Mom story: I run marathons for at-risk kids
Brooke Curran, 44, of Alexandria, Virginia, is a mother of three daughters ages 14, 17 and 19, and has 49 marathons (and counting) under her belt. Brooke’s determined to run marathons on every continent. Learn how she’s achieving her goal and what keeps her motivated to run roughly 80 miles a week.
by Brooke Curran
as told to Julie Weingarden Dubin
At age 30, I started running three miles per week just to get out of the house. With three daughters under the age of 7, running was an excuse to relieve the stress of motherhood and have some quiet time to myself.
My interest in running grew more intense after September 11. Sitting on my steps and watching smoke rise from the Pentagon a few miles from my home, I started to think about the big picture. That day, I decided to start crossing things off of my “bucket list,” and running a marathon seemed like a logical place to start. I went down to the local running shop and asked if they could help me get ready for a marathon.
Running for kids
I ran my first marathon in 2002, and things just gained momentum from there. At first, I was focusing on my times and how I could get better with each subsequent race. But as I got faster and even started winning in my age group, I felt empty inside as I crossed the finish line. Then, one day I was driving through a depressed part of Alexandria and realized that I needed to do something to help, and I could do it through running.
In March 2009, I established the RunningBrooke Fund and made a commitment to run a marathon on all seven continents and in all 50 states to raise money for impoverished families in my hometown of Alexandria, Virginia. So far, I’ve raised more than $150,000 for five local charities that benefit families and children.
During a track workout in 2009, I had to stop because I was short of breath and felt painful burning in my chest. I knew that something was seriously wrong and that I needed to see a physician. I was afraid that I wouldn’t be able to run again and would let down all the families I had pledged to help through my charity, RunningBrooke Fund.
I went to a respiratory specialist and learned that I was suffering from asthma and exercise-induced bronchospasm (EIB) that affects an estimated 30 million people in the U.S., and can happen to anyone at any time. Thankfully, it’s a treatable condition. My doctor prescribed an albuterol inhaler which has become part of my pre-run regimen. Taking my inhaler 20-30 minutes before every workout and race is as essential to me as stretching.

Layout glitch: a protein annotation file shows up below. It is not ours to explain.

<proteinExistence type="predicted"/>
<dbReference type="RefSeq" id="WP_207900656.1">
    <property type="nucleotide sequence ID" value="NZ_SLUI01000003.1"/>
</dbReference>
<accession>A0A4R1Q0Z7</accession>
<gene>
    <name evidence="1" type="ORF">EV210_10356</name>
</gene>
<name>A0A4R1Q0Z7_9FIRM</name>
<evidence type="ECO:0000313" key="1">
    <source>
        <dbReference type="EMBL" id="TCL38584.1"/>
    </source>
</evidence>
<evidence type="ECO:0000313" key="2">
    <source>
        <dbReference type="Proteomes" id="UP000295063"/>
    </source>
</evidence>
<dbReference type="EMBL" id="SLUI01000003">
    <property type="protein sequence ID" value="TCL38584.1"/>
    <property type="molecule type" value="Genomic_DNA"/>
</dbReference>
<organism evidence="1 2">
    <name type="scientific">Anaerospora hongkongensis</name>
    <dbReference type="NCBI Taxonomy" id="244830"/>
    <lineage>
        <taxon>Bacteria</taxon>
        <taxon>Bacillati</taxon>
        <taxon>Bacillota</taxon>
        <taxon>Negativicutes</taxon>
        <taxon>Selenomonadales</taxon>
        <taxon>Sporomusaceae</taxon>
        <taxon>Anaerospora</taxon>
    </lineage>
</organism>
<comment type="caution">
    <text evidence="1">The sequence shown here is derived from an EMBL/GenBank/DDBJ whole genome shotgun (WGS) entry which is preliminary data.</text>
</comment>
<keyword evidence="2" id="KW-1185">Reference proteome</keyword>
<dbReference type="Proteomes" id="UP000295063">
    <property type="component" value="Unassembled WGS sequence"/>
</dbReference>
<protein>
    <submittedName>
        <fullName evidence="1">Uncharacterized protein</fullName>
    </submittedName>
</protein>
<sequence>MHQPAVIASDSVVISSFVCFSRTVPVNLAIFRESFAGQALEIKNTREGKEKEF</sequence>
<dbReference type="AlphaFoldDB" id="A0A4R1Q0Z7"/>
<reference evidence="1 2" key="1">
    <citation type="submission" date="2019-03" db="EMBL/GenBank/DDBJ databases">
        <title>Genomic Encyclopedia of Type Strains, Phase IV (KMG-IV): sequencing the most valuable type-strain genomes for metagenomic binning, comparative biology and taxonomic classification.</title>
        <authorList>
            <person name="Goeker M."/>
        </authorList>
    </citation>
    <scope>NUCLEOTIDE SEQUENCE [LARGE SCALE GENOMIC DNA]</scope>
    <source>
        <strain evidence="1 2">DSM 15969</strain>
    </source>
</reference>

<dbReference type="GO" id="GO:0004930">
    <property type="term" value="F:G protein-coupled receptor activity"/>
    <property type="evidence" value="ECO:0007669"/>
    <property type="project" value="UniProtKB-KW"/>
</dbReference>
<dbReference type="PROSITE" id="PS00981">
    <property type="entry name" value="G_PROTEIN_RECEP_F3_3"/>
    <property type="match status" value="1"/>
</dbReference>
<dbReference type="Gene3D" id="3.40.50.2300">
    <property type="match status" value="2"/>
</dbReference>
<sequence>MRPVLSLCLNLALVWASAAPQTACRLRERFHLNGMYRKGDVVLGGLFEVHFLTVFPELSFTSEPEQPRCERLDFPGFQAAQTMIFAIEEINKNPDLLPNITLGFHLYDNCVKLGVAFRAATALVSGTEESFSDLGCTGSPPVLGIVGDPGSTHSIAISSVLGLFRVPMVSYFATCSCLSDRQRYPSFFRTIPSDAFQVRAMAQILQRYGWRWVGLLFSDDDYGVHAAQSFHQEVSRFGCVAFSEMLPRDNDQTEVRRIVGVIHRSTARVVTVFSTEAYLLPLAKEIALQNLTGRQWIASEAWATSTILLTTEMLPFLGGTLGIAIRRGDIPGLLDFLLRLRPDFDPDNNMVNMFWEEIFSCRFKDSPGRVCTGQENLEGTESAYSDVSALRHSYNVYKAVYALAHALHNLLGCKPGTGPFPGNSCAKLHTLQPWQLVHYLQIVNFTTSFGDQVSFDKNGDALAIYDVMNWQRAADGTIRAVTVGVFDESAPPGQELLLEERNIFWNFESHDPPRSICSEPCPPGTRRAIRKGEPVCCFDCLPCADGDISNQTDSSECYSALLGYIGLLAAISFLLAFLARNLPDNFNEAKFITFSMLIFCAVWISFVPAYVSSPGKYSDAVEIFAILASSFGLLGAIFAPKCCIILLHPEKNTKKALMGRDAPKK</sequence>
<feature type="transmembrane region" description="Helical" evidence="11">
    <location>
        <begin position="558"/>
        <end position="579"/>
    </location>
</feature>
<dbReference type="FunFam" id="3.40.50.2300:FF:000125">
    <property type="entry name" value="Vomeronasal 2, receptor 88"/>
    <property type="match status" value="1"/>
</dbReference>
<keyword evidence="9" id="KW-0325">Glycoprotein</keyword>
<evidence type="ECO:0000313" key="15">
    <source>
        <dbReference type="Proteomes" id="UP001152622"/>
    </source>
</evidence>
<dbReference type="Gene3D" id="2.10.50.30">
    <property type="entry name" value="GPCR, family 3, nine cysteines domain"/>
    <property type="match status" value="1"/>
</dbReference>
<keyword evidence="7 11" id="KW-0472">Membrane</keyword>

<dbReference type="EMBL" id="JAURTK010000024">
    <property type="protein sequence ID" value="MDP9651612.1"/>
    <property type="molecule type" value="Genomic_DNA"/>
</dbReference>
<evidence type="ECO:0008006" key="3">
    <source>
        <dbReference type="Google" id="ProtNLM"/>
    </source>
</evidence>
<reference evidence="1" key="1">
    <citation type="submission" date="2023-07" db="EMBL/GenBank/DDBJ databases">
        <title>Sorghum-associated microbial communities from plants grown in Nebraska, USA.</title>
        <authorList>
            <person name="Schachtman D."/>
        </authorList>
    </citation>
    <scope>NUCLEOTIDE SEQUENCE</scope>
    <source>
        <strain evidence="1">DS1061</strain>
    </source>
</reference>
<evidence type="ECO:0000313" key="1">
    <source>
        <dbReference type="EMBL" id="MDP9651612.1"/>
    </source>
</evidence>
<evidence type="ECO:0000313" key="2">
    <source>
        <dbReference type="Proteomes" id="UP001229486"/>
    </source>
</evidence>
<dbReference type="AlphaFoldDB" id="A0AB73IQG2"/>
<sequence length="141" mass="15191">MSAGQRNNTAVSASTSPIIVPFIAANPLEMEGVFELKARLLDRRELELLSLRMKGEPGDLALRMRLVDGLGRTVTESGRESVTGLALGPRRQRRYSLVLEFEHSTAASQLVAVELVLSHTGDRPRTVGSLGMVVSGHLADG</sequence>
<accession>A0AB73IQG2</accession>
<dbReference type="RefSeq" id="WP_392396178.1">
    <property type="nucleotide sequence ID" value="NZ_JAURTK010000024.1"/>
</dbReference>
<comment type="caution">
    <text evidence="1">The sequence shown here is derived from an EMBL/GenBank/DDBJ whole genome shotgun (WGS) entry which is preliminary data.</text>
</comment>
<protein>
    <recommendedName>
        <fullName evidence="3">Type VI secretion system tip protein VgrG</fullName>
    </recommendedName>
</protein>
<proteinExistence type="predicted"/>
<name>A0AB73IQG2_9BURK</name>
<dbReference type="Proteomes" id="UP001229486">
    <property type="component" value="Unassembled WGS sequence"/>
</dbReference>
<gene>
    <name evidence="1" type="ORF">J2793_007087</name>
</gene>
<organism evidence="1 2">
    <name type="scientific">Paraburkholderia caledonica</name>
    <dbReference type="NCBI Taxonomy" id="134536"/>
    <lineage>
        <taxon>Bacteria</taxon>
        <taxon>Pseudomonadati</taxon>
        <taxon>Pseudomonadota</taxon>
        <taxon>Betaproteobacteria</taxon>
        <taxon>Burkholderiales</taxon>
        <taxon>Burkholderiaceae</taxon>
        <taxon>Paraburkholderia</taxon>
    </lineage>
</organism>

I’m now on the board of Allergy and Asthma Network/Mothers of Asthmatics (AANMA), a nonprofit family health organization dedicated to eliminating suffering and death due to asthma, allergies and related conditions. I hope to help inspire adults and children with asthma to fulfill their dreams and understand that this condition doesn’t need to hinder them.
I won the Antarctica Marathon last March in 30 degree temperatures with sleet and 40 mph wind gusts. Luckily I paced the race right, had my EIB under control and pulled ahead about mile 20 to win among females.
I run about 80 miles per week, mostly outside but I also try to get in some runs in the pool to relieve stress on my joints. I also do strength training and conditioning. Africa will be the last continent for me to conquer a marathon and I would like to do the marathon on Mount Kilimanjaro.
I hope I’m showing my daughters how to be strong, perseverant, caring and to make a difference. Motherhood’s taught me to be more patient and understanding, and that everyone has talents to share.
I’m motivated by the kids and families whom I’m helping. I can't let them down. I like the feeling of being strong and knowing that my body can do amazing things. It's a beautiful thing when your mind and body connect and you effortlessly float through 26.2 miles. It doesn't happen all of the time, but when it does, it's life-changing.
Having asthma doesn’t mean you have to give up your dreams. Take life one step at a time, one day at a time and look at the big picture. It’s always darkest before the dawn!